First round of approval given for poultry operation
Another poultry feeding operation in southern Madison County to help supply chickens for a Fremont processing plant received tentative approval Thursday evening.
The Madison County Joint Planning Commission voted 7-0 to recommend approval for a conditional-use permit for Melcher Poultry, in care of Randy Melcher, for a poultry feeding operation.
The operation includes four barns that would raise as many as 190,000 broiler chickens at once. The site is on about 6 acres that is located 1.5 miles north and 6 miles east of Newman Grove.
It is anticipated that the chickens will be turned over six times a year, so more than 1 million chickens likely will be raised annually.
The conditional-use permit has been forwarded to the Madison County board of commissioners, which is expected to have a public hearing and consider it for final approval next month.
At Thursday’s public hearing, four people spoke in favor of it. Nobody spoke against it.
There are no homes within the setback requirement, with the closest residence more than 3,000 feet away. The land is zoned AG-1, which is designated for the county’s most intensive ag uses.
Randy Melcher said he lives about 2 miles from the site. Melcher said he might have to put in as many as four wells for the operation as the water isn’t plentiful in the area. About 80 gallons a minute are required for the proposed operation.
Melcher said the county roads should be sufficient. There is only one bridge that will need to be crossed from the highway, and it is a steel bridge that is adequate for trucks.
Andy Scholting of Nutrient Advisors in West Point, which has been working with growers through the permitting process, said no Nebraska Department of Environmental Quality permit is required for the site because there will be no waste storage.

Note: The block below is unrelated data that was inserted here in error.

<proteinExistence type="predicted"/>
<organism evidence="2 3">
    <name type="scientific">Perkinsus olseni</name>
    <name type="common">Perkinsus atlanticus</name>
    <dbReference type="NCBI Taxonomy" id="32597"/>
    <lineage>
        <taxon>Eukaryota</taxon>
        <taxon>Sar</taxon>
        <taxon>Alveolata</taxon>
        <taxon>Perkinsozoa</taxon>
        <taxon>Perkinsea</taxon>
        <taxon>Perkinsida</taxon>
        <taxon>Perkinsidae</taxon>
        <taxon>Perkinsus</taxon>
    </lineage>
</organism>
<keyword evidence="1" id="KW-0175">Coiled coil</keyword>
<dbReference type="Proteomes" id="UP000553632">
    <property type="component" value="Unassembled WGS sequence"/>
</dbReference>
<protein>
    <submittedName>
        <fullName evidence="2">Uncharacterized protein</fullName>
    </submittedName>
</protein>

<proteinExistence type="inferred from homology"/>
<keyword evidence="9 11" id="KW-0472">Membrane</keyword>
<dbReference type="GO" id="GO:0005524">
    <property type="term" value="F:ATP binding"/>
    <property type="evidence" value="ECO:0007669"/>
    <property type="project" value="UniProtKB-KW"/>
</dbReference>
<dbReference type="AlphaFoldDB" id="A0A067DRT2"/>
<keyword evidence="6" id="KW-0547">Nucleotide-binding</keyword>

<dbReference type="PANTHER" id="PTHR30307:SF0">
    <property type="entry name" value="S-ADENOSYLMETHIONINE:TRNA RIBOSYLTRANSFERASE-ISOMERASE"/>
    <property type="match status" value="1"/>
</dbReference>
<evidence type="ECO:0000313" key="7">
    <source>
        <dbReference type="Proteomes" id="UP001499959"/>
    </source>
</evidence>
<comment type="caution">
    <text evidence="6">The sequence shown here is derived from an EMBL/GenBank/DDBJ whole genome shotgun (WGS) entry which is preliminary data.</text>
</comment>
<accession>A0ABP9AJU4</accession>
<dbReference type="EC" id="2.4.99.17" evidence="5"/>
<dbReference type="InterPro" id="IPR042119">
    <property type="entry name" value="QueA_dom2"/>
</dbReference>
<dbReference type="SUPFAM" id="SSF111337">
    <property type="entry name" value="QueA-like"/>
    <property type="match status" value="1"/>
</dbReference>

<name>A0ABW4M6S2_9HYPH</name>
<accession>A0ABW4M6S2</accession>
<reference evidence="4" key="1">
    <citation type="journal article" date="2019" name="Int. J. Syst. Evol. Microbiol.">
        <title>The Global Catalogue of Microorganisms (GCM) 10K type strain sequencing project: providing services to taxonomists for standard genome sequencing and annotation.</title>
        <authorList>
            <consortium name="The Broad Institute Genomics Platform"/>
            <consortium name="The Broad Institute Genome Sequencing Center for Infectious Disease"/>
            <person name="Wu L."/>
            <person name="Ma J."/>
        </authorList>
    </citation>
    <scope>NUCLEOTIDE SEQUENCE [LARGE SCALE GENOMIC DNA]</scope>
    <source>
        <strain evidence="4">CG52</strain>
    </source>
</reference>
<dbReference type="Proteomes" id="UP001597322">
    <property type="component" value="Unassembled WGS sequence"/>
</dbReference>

Nevertheless, Lincoln Premium Poultry, which is helping to contract growers for Costco, has internal standards that growers need to voluntarily apply for the state permit.
Scholting said the permitting process will be started after the county approves the conditional-use permit.
Scholting also described the manure handling.
The manure in the barns is sprayed after each flock of chickens is raised, and that spray then binds the ammonia to the clay in the barns. The manure is spread out and stabilized in a compost, so it does not become airborne and thus does not create an odor.
Once a year, the barns are cleaned and the manure is spread to fields where it is used as fertilizer, rich in nitrogen.
Richard Grant, chairman of the joint planning commission, said it looks as though the applicant has done his homework. Other commissioners agreed.
It is anticipated that the county will get at least one more application for a conditional-use permit for a large-scale poultry operation this year.
In May, Mark and Tom Olmer’s application to build and operate broiler barns on 78 acres they own about 5 miles south of Madison was approved by the county.